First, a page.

An explanatory framework for the operation of dogma can thus be found in the mechanism of repression. If we hold a more psychologically adequate conception of belief that allows beliefs to be implicit rather than merely explicit, dogmatic beliefs can be seen as those that block alternative explanations of the same experiences. Provisional beliefs, on the other hand, are of no less value in helping us structure and act in the world around us, but at the same time they allow potential access to other possibilities, no matter how unlikely. Neural networking theory can also give us an account of what is meant by ‘accessing’ an alternative, which can mean the availability of at least a weak neural link. The more weak neural links we have created (for the access of our imaginations), the greater our capacity to access alternatives to a dominant explanation.
It is exactly these ‘possibilities’ that have been such a soft target for hard-nosed philosophers misunderstanding scepticism. But sceptics are helping to make us aware of the value of a capacity for accessing alternatives, at the same time as warning us about the dangers of adhering to one particular over-dominant left hemisphere model in a constantly changing environment. Sceptical awareness supports our adaptability as individuals and as a species, as well as enabling advances in scientific understanding. The role of scepticism, then, is thoroughly practical – and yet the philosophical travesty of it that has developed somehow portrays it as ridiculously impractical.
The implications of taking scepticism seriously are huge. They involve a shift from an attempt to find idealised ‘truth’ to a more realistic focus on the avoidance of error. If we can avoid identifiable errors in the way in which we engage with the world around us, that gives us a head start in our understanding of it through greater adequacy of judgement – focusing on the judgement itself rather than its object. The ancient Sceptics utilised some of the kinds of personal practices popular amongst all the schools of the Hellenistic Philosophy of which they were a part, some of which we might now call meditation or reflection[x]. Scientific investigation into the benefits of mindfulness meditation reveal some of its benefits in supporting more provisional judgements[xi] –benefits that may be compounded when combined with training in Critical Thinking. Provisionality is not just a philosophical commitment, but a mental habit that we have to keep working at.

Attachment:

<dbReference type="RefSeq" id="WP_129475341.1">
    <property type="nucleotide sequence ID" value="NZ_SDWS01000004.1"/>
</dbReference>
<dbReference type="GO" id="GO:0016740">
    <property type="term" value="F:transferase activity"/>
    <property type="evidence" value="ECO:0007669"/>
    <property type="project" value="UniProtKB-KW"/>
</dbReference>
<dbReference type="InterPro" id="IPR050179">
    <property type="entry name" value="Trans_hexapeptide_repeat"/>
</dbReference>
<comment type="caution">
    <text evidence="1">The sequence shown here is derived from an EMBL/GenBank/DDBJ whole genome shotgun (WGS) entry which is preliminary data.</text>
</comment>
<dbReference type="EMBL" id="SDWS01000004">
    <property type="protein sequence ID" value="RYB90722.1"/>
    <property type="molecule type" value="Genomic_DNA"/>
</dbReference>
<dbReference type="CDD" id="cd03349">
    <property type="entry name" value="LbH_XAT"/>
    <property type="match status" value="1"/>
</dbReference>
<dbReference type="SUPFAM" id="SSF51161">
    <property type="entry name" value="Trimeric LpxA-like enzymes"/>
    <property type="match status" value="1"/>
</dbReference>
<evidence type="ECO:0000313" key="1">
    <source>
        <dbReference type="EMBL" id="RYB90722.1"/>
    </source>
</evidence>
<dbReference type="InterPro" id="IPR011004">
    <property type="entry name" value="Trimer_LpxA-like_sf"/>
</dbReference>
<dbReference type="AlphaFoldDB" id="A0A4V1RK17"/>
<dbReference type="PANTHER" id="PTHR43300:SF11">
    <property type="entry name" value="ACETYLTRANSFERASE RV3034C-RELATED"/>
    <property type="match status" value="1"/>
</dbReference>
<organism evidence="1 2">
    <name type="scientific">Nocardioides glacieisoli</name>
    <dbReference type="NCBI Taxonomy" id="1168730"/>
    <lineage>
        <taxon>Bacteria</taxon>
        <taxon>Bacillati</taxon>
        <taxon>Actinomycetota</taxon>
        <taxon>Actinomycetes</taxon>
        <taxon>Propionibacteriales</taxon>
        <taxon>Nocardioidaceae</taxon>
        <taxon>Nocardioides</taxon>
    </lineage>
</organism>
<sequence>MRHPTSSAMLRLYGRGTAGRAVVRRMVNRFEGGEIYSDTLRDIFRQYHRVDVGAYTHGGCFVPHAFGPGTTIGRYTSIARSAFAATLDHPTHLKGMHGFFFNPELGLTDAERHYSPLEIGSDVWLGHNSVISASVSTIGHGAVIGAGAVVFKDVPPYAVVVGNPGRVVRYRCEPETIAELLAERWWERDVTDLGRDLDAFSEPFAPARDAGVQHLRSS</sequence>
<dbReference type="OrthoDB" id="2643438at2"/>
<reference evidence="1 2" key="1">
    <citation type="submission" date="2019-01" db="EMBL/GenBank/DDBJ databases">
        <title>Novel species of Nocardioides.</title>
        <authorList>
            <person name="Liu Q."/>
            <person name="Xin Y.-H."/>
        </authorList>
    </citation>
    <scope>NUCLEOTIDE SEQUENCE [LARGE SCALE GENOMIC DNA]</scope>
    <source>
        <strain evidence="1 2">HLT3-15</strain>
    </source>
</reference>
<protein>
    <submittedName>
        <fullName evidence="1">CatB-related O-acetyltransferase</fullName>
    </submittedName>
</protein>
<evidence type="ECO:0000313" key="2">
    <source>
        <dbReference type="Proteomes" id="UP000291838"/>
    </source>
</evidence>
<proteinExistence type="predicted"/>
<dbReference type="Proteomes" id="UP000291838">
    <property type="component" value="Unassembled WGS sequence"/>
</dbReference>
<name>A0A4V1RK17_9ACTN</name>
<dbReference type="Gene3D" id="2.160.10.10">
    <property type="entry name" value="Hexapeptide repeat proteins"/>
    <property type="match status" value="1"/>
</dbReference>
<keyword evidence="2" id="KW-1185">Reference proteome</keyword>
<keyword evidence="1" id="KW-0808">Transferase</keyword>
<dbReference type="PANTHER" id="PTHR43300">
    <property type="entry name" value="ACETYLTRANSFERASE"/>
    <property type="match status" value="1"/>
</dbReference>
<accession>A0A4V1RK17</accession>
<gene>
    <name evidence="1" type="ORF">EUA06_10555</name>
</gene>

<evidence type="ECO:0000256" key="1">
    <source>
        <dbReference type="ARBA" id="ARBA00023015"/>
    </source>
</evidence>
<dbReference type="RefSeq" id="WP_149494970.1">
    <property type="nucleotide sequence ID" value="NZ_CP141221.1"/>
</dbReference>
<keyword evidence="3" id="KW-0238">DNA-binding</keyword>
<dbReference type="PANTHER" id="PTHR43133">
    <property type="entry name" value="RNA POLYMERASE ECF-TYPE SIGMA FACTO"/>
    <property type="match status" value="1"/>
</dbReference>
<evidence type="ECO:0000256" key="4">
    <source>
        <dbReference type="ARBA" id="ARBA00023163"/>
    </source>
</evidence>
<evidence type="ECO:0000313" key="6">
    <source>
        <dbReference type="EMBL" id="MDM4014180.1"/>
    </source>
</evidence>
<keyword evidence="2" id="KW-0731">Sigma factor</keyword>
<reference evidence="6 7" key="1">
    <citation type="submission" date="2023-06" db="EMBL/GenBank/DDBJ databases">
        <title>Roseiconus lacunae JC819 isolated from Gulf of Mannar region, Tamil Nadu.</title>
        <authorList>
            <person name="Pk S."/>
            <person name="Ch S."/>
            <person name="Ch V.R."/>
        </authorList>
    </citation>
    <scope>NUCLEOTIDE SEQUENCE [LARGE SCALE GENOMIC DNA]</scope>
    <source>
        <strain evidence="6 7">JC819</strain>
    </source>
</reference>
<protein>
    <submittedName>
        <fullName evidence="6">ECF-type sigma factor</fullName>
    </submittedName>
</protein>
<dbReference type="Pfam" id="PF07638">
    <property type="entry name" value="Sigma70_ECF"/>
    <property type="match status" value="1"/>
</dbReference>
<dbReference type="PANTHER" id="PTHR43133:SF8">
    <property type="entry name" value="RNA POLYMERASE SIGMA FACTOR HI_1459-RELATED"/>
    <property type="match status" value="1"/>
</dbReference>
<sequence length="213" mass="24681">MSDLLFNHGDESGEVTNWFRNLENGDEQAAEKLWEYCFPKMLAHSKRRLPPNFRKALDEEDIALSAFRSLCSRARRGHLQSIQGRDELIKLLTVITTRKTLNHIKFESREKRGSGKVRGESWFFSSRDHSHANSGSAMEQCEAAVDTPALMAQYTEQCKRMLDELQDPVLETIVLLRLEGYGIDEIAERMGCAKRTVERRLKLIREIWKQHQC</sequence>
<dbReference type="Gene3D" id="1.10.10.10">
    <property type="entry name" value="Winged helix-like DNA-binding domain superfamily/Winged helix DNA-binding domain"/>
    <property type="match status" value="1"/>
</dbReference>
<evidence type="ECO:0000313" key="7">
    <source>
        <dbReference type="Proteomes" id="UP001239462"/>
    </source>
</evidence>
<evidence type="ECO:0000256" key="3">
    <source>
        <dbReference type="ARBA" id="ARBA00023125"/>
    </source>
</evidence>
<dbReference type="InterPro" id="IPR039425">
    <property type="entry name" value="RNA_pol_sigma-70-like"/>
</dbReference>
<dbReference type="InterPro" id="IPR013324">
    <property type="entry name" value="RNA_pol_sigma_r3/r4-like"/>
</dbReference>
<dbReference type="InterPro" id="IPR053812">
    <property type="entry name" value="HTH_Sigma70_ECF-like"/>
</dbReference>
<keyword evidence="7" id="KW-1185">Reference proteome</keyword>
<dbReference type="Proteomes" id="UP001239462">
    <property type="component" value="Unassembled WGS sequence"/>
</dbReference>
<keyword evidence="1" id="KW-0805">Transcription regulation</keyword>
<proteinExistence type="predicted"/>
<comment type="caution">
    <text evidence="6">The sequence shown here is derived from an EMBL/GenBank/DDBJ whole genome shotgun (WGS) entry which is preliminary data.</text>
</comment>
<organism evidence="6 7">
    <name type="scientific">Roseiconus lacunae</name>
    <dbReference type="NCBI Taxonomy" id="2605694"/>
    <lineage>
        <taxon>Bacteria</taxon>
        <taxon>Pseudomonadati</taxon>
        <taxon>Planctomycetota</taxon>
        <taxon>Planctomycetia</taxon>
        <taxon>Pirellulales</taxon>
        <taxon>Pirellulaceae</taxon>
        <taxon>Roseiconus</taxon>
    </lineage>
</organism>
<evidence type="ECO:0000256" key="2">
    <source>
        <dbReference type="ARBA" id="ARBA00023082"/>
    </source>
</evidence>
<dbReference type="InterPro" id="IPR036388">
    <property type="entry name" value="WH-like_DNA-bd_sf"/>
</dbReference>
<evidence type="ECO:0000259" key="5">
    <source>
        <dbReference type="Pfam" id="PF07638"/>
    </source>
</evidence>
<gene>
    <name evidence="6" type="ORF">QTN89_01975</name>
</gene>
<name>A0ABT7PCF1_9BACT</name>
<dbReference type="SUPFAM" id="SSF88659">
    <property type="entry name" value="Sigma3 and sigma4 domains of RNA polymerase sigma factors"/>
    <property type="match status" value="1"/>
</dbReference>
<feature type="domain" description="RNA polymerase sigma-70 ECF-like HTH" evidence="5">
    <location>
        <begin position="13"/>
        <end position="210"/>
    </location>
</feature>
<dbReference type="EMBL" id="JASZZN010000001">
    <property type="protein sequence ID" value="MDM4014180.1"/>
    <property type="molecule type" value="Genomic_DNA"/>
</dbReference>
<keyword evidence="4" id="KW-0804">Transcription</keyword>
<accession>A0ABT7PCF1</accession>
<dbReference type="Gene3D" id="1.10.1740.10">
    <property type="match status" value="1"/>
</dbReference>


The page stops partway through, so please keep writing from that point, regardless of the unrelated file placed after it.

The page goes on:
Another important implication of this way of understanding scepticism is the removal of the fact-value distinction, closely allied to the reason-emotion distinction – the strong use of which can be found at the bottom of a good deal of both philosophical and scientific thinking since the eighteenth century. The ancient Sceptics made no such assumptions, and for them the avoidance of dogma was clearly as much of a moral goal as a cognitive one. The sources of dogmatic thinking, and the absolute claims targeted by scepticism, cut equally across facts and values. To support their assumption, there is also the complete absence of any clear division between reason and emotion in the operations of the brain[xii]. To avoid error, then, is also to avoid evil: a discovery that requires a complete reconstruction of widespread philosophical assumptions about ethics. The practice of avoiding errors created by dogma is just as much an emotional as a cognitive process, and just as much a matter of judging better values as of judging better facts to believe in.